With its main vineyard nestled behind the town of Saint Julien, the elegance and stature of the Left Bank’s Château Léoville Barton represents over three centuries and ten generations of wine-making excellence in the famed Médoc region. Irish immigrant Thomas Barton first traveled to Bordeaux in 1722 to establish a successful trading company, which his grandson Hugh expanded in 1821 by purchasing Château Langoa and a section of the immense Léoville estate, the latter becoming the 116-acre Léoville Barton in 1826. The iconic wine produced here has the distinction of being classified as one of fifteen Second Growths by the original 1855 Classification.
At Léoville Barton, Cabernet Sauvignon reigns supreme, accounting for 72% of its plantings, followed by 20% Merlot and a mere 8% of Cabernet Franc. The château focuses on two reds: its Château Léoville Barton Grand Vin, and La Reserve de Léoville Barton. Léoville Barton keeps its blends at a high percentage of Cabernet Sauvignon, lending the wine its reputation for a classic depth and richness.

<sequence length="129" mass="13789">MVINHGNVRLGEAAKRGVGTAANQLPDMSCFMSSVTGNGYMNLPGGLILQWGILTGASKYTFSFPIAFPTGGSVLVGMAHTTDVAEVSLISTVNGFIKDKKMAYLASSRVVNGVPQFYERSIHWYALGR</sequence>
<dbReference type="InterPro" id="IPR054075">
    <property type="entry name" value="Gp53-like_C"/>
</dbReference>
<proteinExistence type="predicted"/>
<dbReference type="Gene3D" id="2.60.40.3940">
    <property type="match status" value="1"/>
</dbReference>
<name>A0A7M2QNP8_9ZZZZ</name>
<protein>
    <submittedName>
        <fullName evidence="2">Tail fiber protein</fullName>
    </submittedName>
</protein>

Still run by the Barton family, current owner Anthony Barton, who took over in 1983, resides in the impressive 18th century Château Langoa, as Château Léoville Barton has no actual château building of its own. In fact, the château showcased on it label is Langoa, where all the wines are made. This unique feature is complemented by the fact that Châteaux Langoa and Léoville Barton are known for the longest continuous ownership by one family in all of Bordeaux.